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Re: Networking Pearl Harbor in the Making

  • From: Edward B. Dreger
  • Date: Sun Nov 13 13:57:45 2005

RB> Date: Fri, 11 Nov 2005 11:03:44 -0600 (CST)
RB> From: Robert Bonomi

RB> "Upgrades" or 'fixes' that cause a machine to run noticably _slower_ than
RB> the 'down-rev' machine are a really good way to alienate customers.  Especially
RB> thosw whose machines are running at nearly 100% capacity before the "upgrade".

True, but saying "sorry, there's no fix for this vulnerability" doesn't 
win many points, either.  Given a choice between "no fix" and "may need 
new hardware", which would you choose?


RB> If there is a way to render the matter 'harmless' -without- the performance
RB> hit of the 'do it in the theoretically correct manner', *and* that 'defanging'
RB> solution can be delivered in weeks (vs. -years-, for a 'theoretically correct'
RB> approach), there is _clear_benefit_ to taking the 'incorrect' route.  Benefit
RB> that accrues both to the manufacturer _and_ to the CUSTOMERS.

Definitely.  If there is not such a way... then what?


RB> "Irrelevant", when the subject under discussion is pre-existing code that
RB> is _known_ to have (at least one) buffer-overflow problem.  "Do it right 
RB> the first time" is a _really_ difficult target, when the consensus as to
RB> what 'do it right' *means* has changed _since_ the code in question was
RB> first written.  <wry grin>

It's relevant in the sense of learning from the past.  I agree that,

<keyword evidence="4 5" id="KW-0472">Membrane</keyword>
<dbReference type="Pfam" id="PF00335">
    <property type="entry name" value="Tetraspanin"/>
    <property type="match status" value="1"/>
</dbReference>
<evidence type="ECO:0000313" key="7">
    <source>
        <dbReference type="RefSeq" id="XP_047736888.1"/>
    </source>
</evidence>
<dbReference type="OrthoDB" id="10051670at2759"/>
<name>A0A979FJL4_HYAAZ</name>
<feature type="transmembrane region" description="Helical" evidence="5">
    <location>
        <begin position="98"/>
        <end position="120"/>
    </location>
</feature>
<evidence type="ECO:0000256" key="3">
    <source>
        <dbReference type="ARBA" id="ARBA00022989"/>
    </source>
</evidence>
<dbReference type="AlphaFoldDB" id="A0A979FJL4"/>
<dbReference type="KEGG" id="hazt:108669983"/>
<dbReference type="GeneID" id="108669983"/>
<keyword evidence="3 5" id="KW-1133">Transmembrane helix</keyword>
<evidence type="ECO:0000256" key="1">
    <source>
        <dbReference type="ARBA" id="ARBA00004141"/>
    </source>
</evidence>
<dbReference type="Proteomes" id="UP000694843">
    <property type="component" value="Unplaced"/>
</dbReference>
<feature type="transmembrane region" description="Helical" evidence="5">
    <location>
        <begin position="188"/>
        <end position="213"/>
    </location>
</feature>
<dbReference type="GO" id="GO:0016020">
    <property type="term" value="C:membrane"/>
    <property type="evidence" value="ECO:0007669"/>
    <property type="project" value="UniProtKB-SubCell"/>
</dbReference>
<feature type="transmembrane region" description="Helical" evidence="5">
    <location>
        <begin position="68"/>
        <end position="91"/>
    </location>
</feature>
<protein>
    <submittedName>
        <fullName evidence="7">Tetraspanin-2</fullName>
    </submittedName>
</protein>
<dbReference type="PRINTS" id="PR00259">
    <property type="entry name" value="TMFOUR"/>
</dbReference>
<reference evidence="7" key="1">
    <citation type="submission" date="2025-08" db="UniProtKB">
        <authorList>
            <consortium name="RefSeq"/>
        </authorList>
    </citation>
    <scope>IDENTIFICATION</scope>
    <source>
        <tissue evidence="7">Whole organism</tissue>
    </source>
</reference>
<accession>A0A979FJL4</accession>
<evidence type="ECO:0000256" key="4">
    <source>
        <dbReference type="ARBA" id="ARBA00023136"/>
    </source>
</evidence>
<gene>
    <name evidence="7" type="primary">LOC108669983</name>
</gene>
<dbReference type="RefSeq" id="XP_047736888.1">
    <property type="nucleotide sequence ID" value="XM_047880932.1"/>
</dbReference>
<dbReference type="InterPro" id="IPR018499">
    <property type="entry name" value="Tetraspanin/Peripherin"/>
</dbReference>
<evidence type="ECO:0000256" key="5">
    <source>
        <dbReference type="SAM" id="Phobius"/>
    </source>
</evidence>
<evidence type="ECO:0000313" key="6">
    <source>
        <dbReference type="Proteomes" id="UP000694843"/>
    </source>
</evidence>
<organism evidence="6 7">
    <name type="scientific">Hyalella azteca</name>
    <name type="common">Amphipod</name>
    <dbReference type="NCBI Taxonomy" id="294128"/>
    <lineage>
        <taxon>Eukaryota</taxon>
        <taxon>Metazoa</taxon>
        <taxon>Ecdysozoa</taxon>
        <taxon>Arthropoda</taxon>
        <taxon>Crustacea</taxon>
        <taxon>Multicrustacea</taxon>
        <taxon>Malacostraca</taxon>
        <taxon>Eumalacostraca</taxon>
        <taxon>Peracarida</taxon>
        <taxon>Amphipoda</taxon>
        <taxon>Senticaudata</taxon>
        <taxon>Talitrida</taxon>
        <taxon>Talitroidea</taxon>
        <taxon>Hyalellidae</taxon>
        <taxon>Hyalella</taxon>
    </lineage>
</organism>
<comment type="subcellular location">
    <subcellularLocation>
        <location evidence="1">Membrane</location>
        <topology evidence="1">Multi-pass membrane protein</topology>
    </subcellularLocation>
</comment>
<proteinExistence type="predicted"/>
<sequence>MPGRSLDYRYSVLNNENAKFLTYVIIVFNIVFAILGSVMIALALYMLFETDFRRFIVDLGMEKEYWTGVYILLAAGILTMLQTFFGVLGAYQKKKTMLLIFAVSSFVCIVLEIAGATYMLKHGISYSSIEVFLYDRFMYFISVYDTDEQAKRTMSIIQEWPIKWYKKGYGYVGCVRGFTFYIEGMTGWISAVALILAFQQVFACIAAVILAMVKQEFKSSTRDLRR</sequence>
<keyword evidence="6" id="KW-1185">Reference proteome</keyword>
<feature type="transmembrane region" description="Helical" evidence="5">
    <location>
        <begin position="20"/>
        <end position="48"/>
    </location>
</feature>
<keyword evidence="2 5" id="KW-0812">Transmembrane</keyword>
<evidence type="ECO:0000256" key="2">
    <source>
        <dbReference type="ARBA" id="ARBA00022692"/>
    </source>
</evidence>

operationally, one could make comments about barns and horses that have 
left.

If "do it right" has changed, does that mean "correctness" did not 
originally include "do not allow non-trustworthy input to alter 
behavior"?  If this is so, then the original definitions were 
short-sighted.


RB> > Hopefully the code is modular.  e.g., running cscope and searching for 
RB> > strcpy(3) invocations is easier than tracking down implemented-in-place 
RB> > equivalents.
RB> 
RB> *snicker*  _That_ only addresses one small subset of the underlying problem.

Very good.  Quick grammar lesson: "e.g." stands for _exempli gratia_, 
meaning "for example".  One could reasonably conclude that I was giving 
one example rather than attempting a comprehensive coverage of all 
vulnerabilities.


RB> strncpy() and/or memcpy() can also corrupt memory -- when the 'length' param
RB> is larger than the receiving field, for example.  This can happen, for example,
RB> when the 'length' is taken 'on faith' from user input, and not validated.

Of course.  Let's dispense with the straw man, though.  My point was 
that, hopefully, code is written in a way that lends itself to quick 
searching.  In no way did I say "using strncmp() is the ultimate answer 
to all security vulnerabilities".  To claim such would be asinine.


Eddy
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